Films Sex and sexuality

Trash and Fifty Shades of Grey – A Review

An extended and revised version of this article appears on the Christian Today website – here –

This week you have the opportunity of seeing both the best and the worst of humanity in your local cinema. The worst is seen in the much hyped up film version of 50 Shades of Grey. I am going to review it without having to see it because I just don’t buy the ‘unless you have seen it yourself you cannot comment on it’. It’s an illogical position. It IS usually better to have seen something you comment on. But if you know what the film is about and what its values are, then there is no need. I have not seen Dachau, does that mean that I have no right to comment on how dreadful the holocaust was?

As regards 50 shades, of course I cannot comment on the cinematography, acting etc (although the reviews already have rubbished the film) but I can comment on a film of a book which delights in sexual pornography and violence against women. The basic ‘plot’ is that a filthy rich billionaire abuses and misuses a much younger and poorer woman. The sub plot for those men who are inclined that way is that women are really looking forward to being used and abused. You don’t need to see the film to know that it is evil. Why would any human being, never mind any Christian, pay money to go and watch such trash?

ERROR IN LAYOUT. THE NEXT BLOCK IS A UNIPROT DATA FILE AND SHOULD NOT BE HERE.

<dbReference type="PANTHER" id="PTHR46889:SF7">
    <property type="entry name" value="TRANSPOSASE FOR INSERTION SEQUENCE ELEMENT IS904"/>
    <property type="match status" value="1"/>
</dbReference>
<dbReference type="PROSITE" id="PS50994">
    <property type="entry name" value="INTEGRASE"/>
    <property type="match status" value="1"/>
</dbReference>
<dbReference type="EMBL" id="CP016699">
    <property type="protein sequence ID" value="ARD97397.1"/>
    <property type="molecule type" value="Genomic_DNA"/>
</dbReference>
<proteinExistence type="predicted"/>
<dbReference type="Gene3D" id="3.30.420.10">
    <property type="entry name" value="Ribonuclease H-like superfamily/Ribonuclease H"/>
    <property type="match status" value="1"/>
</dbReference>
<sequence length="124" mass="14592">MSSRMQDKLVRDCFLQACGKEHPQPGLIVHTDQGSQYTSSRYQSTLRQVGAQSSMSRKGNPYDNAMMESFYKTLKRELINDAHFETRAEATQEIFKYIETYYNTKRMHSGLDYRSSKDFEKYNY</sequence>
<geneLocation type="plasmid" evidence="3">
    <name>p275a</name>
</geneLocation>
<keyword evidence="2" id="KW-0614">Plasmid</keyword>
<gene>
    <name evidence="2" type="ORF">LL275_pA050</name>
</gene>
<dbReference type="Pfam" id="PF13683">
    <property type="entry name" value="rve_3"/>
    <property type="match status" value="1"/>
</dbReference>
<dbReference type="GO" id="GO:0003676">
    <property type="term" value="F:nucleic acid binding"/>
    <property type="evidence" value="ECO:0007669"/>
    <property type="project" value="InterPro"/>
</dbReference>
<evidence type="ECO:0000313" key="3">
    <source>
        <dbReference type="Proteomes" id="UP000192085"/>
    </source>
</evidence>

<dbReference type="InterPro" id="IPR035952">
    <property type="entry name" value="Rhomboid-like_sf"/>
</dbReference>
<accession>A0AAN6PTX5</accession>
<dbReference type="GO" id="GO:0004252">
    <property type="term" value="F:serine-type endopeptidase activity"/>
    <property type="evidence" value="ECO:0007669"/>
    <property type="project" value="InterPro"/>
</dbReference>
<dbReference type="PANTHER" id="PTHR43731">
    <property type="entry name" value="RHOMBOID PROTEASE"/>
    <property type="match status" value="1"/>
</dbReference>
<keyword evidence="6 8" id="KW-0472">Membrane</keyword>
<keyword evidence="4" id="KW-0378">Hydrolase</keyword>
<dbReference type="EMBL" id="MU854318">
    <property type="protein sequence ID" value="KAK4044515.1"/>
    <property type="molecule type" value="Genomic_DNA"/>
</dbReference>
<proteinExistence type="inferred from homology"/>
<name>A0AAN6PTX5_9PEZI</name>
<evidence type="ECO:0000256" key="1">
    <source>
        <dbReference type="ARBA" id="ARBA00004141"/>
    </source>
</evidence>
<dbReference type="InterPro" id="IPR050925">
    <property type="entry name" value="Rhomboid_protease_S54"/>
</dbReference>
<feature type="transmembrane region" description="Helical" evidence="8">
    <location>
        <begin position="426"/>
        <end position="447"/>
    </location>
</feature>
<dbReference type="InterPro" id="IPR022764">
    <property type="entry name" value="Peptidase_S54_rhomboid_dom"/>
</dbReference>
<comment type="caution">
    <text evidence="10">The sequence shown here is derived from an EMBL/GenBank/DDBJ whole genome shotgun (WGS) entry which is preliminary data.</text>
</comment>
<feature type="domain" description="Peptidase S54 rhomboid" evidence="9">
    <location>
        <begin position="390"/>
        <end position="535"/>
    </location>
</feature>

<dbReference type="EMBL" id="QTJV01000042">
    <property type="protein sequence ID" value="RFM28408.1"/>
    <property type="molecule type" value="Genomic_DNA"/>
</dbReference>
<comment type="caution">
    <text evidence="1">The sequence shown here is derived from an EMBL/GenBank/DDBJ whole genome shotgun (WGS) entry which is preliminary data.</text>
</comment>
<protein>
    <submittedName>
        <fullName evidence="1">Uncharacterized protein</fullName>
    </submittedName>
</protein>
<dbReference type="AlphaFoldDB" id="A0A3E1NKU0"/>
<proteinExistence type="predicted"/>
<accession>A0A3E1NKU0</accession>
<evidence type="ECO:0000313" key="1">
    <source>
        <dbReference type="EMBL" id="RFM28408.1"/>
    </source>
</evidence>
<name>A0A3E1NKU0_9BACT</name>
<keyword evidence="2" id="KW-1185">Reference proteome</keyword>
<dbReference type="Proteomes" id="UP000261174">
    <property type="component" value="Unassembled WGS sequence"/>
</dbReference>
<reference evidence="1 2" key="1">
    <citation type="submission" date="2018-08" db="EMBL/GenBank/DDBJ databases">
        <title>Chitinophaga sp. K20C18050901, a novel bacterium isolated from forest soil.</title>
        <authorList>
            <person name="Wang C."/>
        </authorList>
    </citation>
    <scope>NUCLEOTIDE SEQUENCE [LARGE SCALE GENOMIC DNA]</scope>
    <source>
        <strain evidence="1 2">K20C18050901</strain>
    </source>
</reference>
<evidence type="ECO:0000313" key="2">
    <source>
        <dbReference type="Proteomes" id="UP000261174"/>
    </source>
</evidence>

Speaking of which there is a much better film called Trash.

We saw this Brazilian film last week and it is stunning. THe cinematography, the acting, the plot and the message are superb. It too is a film about pornography – but the pornography of poverty. It too is a story about the politics of corruption, abuse and the manipulation of power. The big difference (apart I suspect from the actual quality of the films) is that whereas 50 Shades glorifies violence and the abuse of power, Trash condemns it.